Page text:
Both at Once

Now consider simultaneous shifts of Both Curves. Combining both shifts generates an obvious change in price, but a questionable change in quantity. If an increase in demand increases equilibrium price and a decrease in supply increases equilibrium price, then both together MUST increase equilibrium price. The market price of Hot Momma Fudge Bananarama Ice Cream Sundaes in Shady Valley is higher.

But what about quantity? The demand shift results in a larger quantity, and the supply shift leads to a smaller quantity. Does quantity end up more or less? Who knows? No one does, not with the available information. The quantity is indeterminant.

Doing Both

Consider both shifts using the diagram to the right. Once again the initial equilibrium price is Po and the initial equilibrium quantity is Qo.

Click the [Both Curves] button to see how the market is affected by an increase in demand and a decrease in supply. The demand curve shifts to the right and the supply curve shifts to the left. The resulting equilibrium can be identified by clicking the [New Equilibrium] button. The equilibrium price is now Pe, which as expected is an increase over the original equilibrium price. Buyers are willing to pay more and sellers want to charge more. The price increases.

What about quantity? In this little illustration, the new equilibrium quantity happens to be unchanged at Qo, the original equilibrium quantity. Maintaining the same equilibrium quantity, however, is merely coincidence, happenstance, quite literally the luck of the draw.

In particular, the new demand and supply curves are drawn in such a way that they shift by the same amount. These two curves could have been drawn such that they shifted by different amounts. And if so, the quantity would have ended up greater or less than the original. Quantity is indeterminant.

The reason for the indeterminant quantity is that the relative shift of each curve is unknown. If demand shifts relatively more than supply, then the demand-induced larger quantity outweighs the supply-induced smaller quantity, and the quantity is greater. A smaller quantity results if the supply shift is relatively more than the demand shift. Because the extent of each shift is not known, quantity is indeterminant. Whenever the demand and supply curves both shift, either quantity or price is indeterminant.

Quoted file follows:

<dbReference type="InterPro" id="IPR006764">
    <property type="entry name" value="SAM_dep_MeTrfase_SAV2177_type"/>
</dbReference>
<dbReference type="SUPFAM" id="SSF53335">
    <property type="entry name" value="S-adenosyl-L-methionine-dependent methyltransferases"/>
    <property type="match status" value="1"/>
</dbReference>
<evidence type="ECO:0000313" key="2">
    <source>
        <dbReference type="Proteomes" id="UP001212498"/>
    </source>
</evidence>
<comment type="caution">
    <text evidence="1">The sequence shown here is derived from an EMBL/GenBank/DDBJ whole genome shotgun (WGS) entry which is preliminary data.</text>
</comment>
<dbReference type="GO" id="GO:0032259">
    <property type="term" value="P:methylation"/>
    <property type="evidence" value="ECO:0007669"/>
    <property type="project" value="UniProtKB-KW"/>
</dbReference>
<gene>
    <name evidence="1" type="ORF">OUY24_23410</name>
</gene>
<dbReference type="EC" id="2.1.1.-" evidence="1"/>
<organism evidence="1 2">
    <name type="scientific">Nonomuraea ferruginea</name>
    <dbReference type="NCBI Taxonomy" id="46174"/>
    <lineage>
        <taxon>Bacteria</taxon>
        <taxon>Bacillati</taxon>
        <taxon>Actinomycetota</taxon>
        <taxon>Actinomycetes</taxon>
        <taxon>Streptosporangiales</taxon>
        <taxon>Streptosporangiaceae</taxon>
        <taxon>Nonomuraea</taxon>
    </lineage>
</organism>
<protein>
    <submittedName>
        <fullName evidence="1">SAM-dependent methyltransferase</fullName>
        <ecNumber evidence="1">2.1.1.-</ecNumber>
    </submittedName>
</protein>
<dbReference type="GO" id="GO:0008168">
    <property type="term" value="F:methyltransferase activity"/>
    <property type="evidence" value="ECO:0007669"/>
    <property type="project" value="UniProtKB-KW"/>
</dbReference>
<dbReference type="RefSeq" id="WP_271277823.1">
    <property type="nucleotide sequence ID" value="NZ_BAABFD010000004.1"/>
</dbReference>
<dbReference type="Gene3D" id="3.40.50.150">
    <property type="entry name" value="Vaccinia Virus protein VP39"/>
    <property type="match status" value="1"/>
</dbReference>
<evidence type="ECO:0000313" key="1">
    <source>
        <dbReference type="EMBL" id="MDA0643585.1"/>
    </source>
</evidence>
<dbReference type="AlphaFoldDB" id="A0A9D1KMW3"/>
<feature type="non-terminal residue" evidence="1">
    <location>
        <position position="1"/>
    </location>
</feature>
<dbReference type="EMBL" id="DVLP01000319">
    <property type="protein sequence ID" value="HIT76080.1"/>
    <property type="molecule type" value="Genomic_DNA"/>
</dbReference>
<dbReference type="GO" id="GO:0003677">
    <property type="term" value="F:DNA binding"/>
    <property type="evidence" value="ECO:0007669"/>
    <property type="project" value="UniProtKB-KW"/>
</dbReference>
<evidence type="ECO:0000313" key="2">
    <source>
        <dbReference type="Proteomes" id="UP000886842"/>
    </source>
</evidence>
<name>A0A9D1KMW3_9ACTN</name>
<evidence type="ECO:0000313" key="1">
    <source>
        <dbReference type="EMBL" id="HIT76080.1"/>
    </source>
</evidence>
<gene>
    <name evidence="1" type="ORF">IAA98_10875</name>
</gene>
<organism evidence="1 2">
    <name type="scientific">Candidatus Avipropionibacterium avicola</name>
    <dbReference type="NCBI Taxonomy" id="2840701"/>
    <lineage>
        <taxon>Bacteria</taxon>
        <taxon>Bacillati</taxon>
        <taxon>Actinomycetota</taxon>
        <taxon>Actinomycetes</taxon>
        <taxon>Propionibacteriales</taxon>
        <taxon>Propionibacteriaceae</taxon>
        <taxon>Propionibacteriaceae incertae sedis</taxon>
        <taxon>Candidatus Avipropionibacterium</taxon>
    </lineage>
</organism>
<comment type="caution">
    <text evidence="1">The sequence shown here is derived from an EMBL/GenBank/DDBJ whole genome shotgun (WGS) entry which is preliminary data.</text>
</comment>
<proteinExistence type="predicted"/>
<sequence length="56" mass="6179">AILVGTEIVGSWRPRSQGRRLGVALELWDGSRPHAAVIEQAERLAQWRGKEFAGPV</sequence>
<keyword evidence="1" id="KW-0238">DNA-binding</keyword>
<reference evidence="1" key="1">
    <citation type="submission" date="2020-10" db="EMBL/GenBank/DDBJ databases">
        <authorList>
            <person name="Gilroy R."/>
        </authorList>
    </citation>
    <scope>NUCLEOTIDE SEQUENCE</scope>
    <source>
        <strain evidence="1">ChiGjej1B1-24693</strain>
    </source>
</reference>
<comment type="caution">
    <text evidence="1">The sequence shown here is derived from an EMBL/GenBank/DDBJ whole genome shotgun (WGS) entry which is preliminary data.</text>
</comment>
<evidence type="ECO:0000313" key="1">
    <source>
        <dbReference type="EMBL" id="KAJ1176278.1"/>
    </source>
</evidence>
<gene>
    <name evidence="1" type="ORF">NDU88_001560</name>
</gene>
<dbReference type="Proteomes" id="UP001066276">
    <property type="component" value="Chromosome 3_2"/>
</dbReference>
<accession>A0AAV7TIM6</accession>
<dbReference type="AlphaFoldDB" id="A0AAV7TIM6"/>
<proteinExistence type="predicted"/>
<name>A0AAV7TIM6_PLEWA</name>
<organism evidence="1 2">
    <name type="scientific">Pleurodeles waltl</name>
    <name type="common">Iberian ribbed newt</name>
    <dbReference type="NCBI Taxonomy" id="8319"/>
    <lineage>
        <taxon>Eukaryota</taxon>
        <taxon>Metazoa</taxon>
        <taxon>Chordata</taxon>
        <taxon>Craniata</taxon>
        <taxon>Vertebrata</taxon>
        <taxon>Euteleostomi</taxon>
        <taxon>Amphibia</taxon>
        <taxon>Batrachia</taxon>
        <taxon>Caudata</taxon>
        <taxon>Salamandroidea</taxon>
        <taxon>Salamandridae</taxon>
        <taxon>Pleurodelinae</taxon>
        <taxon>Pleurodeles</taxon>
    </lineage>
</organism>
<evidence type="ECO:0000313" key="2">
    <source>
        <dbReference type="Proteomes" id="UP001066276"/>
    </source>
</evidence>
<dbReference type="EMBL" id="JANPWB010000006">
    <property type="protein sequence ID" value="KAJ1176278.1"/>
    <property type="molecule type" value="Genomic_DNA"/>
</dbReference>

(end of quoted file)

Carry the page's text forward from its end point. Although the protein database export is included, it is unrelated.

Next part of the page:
One of Eight

A demand increase and supply decrease is one of eight market disruptions--four involving a change in either demand or supply and four involving changes in both demand and supply. The four single shift disruptions are demand increase, demand decrease, supply increase, and supply decrease. The other three double shifts are demand and supply increase, demand and supply decrease, and demand decrease and supply increase.

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Recommended Citation:

DEMAND INCREASE AND SUPPLY DECREASE, AmosWEB Encyclonomic WEB*pedia, http://www.AmosWEB.com, AmosWEB LLC, 2000-2015. [Accessed: July 28, 2015].


Check Out These Related Terms...

     | demand and supply increase | demand and supply decrease | demand decrease and supply increase | demand decrease | supply decrease | demand shock | supply shock |


Or For A Little Background...

     | demand decrease | supply increase | demand determinants | supply determinants | demand curve | supply curve | comparative statics | ceteris paribus | economic analysis | graphical analysis | market equilibrium | change in demand | change in supply |


And For Further Study...

     | price ceiling | price floor | market equilibrium, graphical analysis | aggregate market shocks |